After Blank Label raisedÂ outside funding throughÂ a seed round of $1.1 million, I started getting emailsÂ asking me how we did it. The email senders would writeÂ that they didnâ€™t attendÂ Harvard Business School or University of Pennsylvaniaâ€™s Wharton, and thatÂ they didnâ€™t have a big network with deep pockets.
For context, my co-founder dropped out of college, and Iâ€™m from inner-city New York. Having a large network isnâ€™t the most important part of raising money, and neither is your idea. The most important thing is traction (how far youâ€™ve comeÂ on your own), whether itâ€™s six weeks, six months or six years. As successful entrepreneur and angel investor Gabriel Weinberg states,Â â€śTraction trumps everything.â€ť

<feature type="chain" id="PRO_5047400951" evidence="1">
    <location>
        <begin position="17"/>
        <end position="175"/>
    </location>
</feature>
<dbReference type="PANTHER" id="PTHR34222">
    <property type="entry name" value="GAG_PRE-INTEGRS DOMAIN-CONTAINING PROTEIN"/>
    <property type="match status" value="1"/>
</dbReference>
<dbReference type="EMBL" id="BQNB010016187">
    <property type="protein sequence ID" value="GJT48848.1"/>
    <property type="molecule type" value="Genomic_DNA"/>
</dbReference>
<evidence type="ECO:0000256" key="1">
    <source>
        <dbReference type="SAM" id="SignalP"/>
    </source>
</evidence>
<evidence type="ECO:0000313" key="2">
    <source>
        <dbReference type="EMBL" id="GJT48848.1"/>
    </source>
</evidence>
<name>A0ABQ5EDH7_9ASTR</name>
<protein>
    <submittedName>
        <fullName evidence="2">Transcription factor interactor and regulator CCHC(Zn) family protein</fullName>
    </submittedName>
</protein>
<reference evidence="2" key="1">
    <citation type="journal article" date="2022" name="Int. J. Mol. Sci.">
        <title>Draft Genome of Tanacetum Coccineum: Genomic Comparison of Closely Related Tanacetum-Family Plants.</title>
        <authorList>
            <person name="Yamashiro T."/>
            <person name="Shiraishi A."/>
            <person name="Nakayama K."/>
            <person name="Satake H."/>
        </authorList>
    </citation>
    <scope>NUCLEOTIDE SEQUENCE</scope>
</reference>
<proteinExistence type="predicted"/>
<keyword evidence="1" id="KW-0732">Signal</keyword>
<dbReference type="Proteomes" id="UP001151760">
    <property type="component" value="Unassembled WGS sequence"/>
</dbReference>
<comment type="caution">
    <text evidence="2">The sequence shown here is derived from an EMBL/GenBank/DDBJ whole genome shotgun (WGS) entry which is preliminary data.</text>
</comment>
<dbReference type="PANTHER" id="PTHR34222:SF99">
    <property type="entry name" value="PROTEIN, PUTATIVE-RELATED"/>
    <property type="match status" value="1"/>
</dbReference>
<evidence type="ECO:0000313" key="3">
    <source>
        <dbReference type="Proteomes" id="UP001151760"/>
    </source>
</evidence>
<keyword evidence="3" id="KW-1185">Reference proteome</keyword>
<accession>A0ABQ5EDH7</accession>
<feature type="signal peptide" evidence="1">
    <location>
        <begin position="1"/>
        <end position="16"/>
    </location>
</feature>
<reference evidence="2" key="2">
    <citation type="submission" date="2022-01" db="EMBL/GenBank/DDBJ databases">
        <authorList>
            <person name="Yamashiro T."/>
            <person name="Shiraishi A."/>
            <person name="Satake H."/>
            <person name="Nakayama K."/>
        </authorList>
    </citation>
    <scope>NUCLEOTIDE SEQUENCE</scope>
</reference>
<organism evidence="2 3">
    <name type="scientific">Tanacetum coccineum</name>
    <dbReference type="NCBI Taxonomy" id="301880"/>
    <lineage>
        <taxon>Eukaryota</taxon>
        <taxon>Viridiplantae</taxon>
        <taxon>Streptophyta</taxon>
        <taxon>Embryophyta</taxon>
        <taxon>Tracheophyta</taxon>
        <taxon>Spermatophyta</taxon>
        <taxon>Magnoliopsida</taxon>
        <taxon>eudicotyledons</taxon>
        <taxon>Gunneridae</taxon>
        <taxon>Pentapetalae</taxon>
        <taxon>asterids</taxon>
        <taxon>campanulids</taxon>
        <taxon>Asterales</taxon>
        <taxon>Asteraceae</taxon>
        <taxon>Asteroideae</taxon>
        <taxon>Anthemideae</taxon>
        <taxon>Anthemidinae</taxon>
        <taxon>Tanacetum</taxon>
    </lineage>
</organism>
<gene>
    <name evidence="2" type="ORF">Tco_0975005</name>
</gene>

When my company first started thinking about raising money in 2013, we had tractionâ€“probably enough to successfully raise moneyâ€“but we didnâ€™t know how to do it. These are the steps we wish we knew then, and what we have learned as we raised our first $1 million and continue to grow.
Make Sure You Have Time for It
Before you start, realize itâ€™s a sales process. Like landing your first customers or your first hires, or even interviewing for a job, itâ€™s about building a wide funnel at the top and then converting your leads over time. At first, we thoughtÂ that we could email a few investors to see if they were interested in coffee, and theyâ€™d happily give us money over a latte. Make sure the business can still be a going concern as youÂ spend up to 50% of your time working on presentations, paperwork, traveling to meet investors, following up with investors, etc.
Danny Wong is an entrepreneur, marketer, and writer. He is the co-founder of Blank Label, an award-winning custom clothing company.
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